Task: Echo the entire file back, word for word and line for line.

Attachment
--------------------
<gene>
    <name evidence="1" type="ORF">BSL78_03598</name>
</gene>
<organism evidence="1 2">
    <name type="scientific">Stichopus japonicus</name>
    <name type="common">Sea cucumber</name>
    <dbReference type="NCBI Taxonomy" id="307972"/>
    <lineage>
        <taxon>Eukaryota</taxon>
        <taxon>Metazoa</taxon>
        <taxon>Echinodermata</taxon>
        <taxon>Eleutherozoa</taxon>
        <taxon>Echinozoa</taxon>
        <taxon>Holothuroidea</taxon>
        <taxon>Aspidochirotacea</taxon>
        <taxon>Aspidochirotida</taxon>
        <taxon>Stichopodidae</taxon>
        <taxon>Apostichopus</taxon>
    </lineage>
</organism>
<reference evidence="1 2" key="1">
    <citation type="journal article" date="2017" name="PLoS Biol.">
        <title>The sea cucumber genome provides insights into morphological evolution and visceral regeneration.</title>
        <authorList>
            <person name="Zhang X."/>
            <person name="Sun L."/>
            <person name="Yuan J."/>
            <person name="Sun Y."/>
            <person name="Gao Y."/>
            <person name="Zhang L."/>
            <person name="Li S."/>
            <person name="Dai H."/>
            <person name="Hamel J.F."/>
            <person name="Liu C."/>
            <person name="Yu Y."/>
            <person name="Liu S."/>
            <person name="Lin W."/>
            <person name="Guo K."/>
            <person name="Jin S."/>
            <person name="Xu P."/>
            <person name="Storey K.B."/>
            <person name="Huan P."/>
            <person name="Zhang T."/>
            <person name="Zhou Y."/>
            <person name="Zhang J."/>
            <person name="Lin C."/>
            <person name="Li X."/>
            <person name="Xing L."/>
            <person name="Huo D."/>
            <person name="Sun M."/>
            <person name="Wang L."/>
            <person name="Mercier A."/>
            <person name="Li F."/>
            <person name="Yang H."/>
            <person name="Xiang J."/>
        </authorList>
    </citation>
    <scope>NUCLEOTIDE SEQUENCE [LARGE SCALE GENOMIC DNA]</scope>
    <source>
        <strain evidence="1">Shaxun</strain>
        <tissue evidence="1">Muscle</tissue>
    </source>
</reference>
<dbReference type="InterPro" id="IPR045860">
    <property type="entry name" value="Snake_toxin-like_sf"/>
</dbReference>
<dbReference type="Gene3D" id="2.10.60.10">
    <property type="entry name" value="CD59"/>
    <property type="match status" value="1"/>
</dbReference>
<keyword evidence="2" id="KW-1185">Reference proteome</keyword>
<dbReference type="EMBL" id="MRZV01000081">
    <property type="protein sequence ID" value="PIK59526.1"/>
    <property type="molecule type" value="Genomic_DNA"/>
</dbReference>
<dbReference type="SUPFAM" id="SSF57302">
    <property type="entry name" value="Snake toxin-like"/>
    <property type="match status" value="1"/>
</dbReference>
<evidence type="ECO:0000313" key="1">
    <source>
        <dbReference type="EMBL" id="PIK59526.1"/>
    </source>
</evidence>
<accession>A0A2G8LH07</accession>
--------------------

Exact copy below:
<gene>
    <name evidence="1" type="ORF">BSL78_03598</name>
</gene>
<organism evidence="1 2">
    <name type="scientific">Stichopus japonicus</name>
    <name type="common">Sea cucumber</name>
    <dbReference type="NCBI Taxonomy" id="307972"/>
    <lineage>
        <taxon>Eukaryota</taxon>
        <taxon>Metazoa</taxon>
        <taxon>Echinodermata</taxon>
        <taxon>Eleutherozoa</taxon>
        <taxon>Echinozoa</taxon>
        <taxon>Holothuroidea</taxon>
        <taxon>Aspidochirotacea</taxon>
        <taxon>Aspidochirotida</taxon>
        <taxon>Stichopodidae</taxon>
        <taxon>Apostichopus</taxon>
    </lineage>
</organism>
<reference evidence="1 2" key="1">
    <citation type="journal article" date="2017" name="PLoS Biol.">
        <title>The sea cucumber genome provides insights into morphological evolution and visceral regeneration.</title>
        <authorList>
            <person name="Zhang X."/>
            <person name="Sun L."/>
            <person name="Yuan J."/>
            <person name="Sun Y."/>
            <person name="Gao Y."/>
            <person name="Zhang L."/>
            <person name="Li S."/>
            <person name="Dai H."/>
            <person name="Hamel J.F."/>
            <person name="Liu C."/>
            <person name="Yu Y."/>
            <person name="Liu S."/>
            <person name="Lin W."/>
            <person name="Guo K."/>
            <person name="Jin S."/>
            <person name="Xu P."/>
            <person name="Storey K.B."/>
            <person name="Huan P."/>
            <person name="Zhang T."/>
            <person name="Zhou Y."/>
            <person name="Zhang J."/>
            <person name="Lin C."/>
            <person name="Li X."/>
            <person name="Xing L."/>
            <person name="Huo D."/>
            <person name="Sun M."/>
            <person name="Wang L."/>
            <person name="Mercier A."/>
            <person name="Li F."/>
            <person name="Yang H."/>
            <person name="Xiang J."/>
        </authorList>
    </citation>
    <scope>NUCLEOTIDE SEQUENCE [LARGE SCALE GENOMIC DNA]</scope>
    <source>
        <strain evidence="1">Shaxun</strain>
        <tissue evidence="1">Muscle</tissue>
    </source>
</reference>
<dbReference type="InterPro" id="IPR045860">
    <property type="entry name" value="Snake_toxin-like_sf"/>
</dbReference>
<dbReference type="Gene3D" id="2.10.60.10">
    <property type="entry name" value="CD59"/>
    <property type="match status" value="1"/>
</dbReference>
<keyword evidence="2" id="KW-1185">Reference proteome</keyword>
<dbReference type="EMBL" id="MRZV01000081">
    <property type="protein sequence ID" value="PIK59526.1"/>
    <property type="molecule type" value="Genomic_DNA"/>
</dbReference>
<dbReference type="SUPFAM" id="SSF57302">
    <property type="entry name" value="Snake toxin-like"/>
    <property type="match status" value="1"/>
</dbReference>
<evidence type="ECO:0000313" key="1">
    <source>
        <dbReference type="EMBL" id="PIK59526.1"/>
    </source>
</evidence>
<accession>A0A2G8LH07</accession>